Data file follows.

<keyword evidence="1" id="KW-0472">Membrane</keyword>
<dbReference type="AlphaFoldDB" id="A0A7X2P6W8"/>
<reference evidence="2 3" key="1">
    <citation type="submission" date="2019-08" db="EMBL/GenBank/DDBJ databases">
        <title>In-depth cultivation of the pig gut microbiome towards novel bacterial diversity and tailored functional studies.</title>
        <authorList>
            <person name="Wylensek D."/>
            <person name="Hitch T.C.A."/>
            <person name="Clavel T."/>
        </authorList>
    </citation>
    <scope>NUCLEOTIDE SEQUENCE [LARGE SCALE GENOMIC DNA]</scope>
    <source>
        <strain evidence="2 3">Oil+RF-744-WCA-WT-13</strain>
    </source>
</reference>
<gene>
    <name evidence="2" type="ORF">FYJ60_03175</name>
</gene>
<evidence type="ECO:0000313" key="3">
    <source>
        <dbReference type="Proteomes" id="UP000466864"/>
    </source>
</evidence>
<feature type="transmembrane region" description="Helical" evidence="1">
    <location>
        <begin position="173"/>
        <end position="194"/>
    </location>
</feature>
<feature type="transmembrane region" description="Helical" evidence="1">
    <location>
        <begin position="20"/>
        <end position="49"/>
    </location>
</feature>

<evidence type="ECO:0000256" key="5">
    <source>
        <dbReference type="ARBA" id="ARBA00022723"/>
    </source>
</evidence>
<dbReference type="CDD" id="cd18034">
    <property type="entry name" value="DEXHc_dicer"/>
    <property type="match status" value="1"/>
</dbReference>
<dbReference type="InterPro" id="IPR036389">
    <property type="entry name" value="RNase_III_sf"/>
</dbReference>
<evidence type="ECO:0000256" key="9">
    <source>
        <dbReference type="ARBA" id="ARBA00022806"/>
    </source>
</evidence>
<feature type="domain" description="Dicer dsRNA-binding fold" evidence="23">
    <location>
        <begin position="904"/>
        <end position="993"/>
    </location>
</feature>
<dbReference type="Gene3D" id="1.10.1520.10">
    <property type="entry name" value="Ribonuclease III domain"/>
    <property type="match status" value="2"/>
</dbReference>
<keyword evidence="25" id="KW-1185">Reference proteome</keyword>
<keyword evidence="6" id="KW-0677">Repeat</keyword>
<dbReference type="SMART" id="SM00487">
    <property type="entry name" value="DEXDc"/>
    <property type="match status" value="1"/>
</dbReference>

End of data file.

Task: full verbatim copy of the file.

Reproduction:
<keyword evidence="1" id="KW-0472">Membrane</keyword>
<dbReference type="AlphaFoldDB" id="A0A7X2P6W8"/>
<reference evidence="2 3" key="1">
    <citation type="submission" date="2019-08" db="EMBL/GenBank/DDBJ databases">
        <title>In-depth cultivation of the pig gut microbiome towards novel bacterial diversity and tailored functional studies.</title>
        <authorList>
            <person name="Wylensek D."/>
            <person name="Hitch T.C.A."/>
            <person name="Clavel T."/>
        </authorList>
    </citation>
    <scope>NUCLEOTIDE SEQUENCE [LARGE SCALE GENOMIC DNA]</scope>
    <source>
        <strain evidence="2 3">Oil+RF-744-WCA-WT-13</strain>
    </source>
</reference>
<gene>
    <name evidence="2" type="ORF">FYJ60_03175</name>
</gene>
<evidence type="ECO:0000313" key="3">
    <source>
        <dbReference type="Proteomes" id="UP000466864"/>
    </source>
</evidence>
<feature type="transmembrane region" description="Helical" evidence="1">
    <location>
        <begin position="173"/>
        <end position="194"/>
    </location>
</feature>
<feature type="transmembrane region" description="Helical" evidence="1">
    <location>
        <begin position="20"/>
        <end position="49"/>
    </location>
</feature>

<evidence type="ECO:0000256" key="5">
    <source>
        <dbReference type="ARBA" id="ARBA00022723"/>
    </source>
</evidence>
<dbReference type="CDD" id="cd18034">
    <property type="entry name" value="DEXHc_dicer"/>
    <property type="match status" value="1"/>
</dbReference>
<dbReference type="InterPro" id="IPR036389">
    <property type="entry name" value="RNase_III_sf"/>
</dbReference>
<evidence type="ECO:0000256" key="9">
    <source>
        <dbReference type="ARBA" id="ARBA00022806"/>
    </source>
</evidence>
<feature type="domain" description="Dicer dsRNA-binding fold" evidence="23">
    <location>
        <begin position="904"/>
        <end position="993"/>
    </location>
</feature>
<dbReference type="Gene3D" id="1.10.1520.10">
    <property type="entry name" value="Ribonuclease III domain"/>
    <property type="match status" value="2"/>
</dbReference>
<keyword evidence="25" id="KW-1185">Reference proteome</keyword>
<keyword evidence="6" id="KW-0677">Repeat</keyword>
<dbReference type="SMART" id="SM00487">
    <property type="entry name" value="DEXDc"/>
    <property type="match status" value="1"/>
</dbReference>